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Chapter 2: The Media as Epistemology (Amusing Ourselves to Death)

Chapter 2: The Media as Epistemology

In this chapter, Postman explain the role of media as a means of understanding the world. He first reminds us that proverbs and sayings were not just occasional devices in oral cultures, as Walter Ong points out, “They are incessant. They form the substance of thought itself. Thought in any extended form is impossible without them, for it consists in them.”

But relying on proverbs and sayings is not taken seriously by modern people, they are seen as convenient ways of resolving disputes with children. “First come, first served.” “Haste makes waste.” We would not think of using these phrases in a courtroom, where serious matters are being discussed.

Judges and lawyers don’t think of proverbs as a relevant response to any legal dispute, they are separated from the chief of their tribe by a media-metaphor. In a print based courtroom, where law books, citations, and briefs define how the truth is found, the oral tradition has lost most of its resonance, but not all of it. We still expect oral testimonies, on the assumption that the spoken word is a truer reflection of one’s state of mind than the written word.

Jurors are expected to hear the truth, or its opposite, not to read it. Thus, we may say that there is a clash of resonances in our concept of legal truth. On the one hand, there is a residual belief in the power of speech, and speech alone, to carry the truth; on the other hand, there is a much stronger belief in the authenticity of writing and, in particular, printing.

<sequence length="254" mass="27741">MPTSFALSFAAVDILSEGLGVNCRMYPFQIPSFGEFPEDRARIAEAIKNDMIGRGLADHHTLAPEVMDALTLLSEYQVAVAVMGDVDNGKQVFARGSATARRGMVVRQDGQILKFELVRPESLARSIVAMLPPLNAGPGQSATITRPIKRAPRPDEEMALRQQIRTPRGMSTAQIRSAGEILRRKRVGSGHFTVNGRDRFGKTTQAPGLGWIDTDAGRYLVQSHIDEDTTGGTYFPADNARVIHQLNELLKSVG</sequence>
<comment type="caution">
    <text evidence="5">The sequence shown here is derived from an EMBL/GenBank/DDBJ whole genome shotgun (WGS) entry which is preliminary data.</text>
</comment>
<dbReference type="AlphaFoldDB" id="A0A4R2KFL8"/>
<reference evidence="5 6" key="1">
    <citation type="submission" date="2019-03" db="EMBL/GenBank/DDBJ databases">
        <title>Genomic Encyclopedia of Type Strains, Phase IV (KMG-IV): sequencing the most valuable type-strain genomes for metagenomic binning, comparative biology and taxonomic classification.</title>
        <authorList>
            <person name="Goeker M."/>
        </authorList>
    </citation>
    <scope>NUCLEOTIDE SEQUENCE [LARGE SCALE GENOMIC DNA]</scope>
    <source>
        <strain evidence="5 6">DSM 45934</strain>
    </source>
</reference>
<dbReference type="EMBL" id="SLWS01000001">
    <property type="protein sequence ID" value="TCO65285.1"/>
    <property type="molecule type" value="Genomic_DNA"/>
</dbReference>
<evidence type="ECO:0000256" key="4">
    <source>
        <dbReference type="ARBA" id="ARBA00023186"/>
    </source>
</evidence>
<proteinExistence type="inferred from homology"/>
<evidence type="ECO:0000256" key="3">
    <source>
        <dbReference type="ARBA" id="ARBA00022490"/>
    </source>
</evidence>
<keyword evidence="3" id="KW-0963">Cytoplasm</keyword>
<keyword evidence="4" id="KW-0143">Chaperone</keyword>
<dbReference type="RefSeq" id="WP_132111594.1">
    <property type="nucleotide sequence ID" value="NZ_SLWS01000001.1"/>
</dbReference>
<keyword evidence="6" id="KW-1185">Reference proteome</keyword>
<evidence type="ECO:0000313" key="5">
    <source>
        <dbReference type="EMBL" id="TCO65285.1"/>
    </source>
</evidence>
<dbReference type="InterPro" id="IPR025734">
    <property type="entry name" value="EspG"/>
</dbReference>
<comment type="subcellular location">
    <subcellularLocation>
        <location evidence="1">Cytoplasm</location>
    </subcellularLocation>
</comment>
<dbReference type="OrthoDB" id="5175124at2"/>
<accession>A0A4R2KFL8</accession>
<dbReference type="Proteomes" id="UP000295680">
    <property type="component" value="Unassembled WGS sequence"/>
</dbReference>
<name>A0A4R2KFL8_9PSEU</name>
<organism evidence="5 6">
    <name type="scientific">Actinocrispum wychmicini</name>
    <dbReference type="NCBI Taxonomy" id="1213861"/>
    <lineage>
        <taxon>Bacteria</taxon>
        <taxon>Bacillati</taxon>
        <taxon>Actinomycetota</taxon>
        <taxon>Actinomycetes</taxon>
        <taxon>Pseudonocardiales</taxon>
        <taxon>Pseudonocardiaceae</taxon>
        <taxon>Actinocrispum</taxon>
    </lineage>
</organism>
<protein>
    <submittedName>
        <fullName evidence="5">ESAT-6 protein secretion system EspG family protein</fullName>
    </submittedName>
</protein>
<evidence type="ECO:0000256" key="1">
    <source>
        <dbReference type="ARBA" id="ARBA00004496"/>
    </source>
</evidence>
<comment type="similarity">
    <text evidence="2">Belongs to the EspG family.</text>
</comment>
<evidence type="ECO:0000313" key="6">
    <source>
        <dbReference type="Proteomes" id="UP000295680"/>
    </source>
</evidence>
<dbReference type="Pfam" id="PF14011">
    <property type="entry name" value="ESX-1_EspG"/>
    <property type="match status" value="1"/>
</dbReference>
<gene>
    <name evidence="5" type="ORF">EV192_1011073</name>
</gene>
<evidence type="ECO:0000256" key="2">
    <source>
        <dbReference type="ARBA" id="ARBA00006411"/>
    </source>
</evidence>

Postman’s argument is not to say that we should be ambivalent about epistemology, but that some ways of telling the truth are better than others, and have a better influence on the cultures that adopt them. His book is an attempt to persuade the reader that the decline of a print-based epistemology, with a rise of the television-based epistemology has had terrible consequences on society – that we are getting sillier every minute.

Amusing Ourselves to Death: Public Discourse in the Age of Show BusinessChapter 2: The Media as Epistemology (Amusing Ourselves to Death) 1

"Silence is the best expression of scorn" - G.B. Shaw

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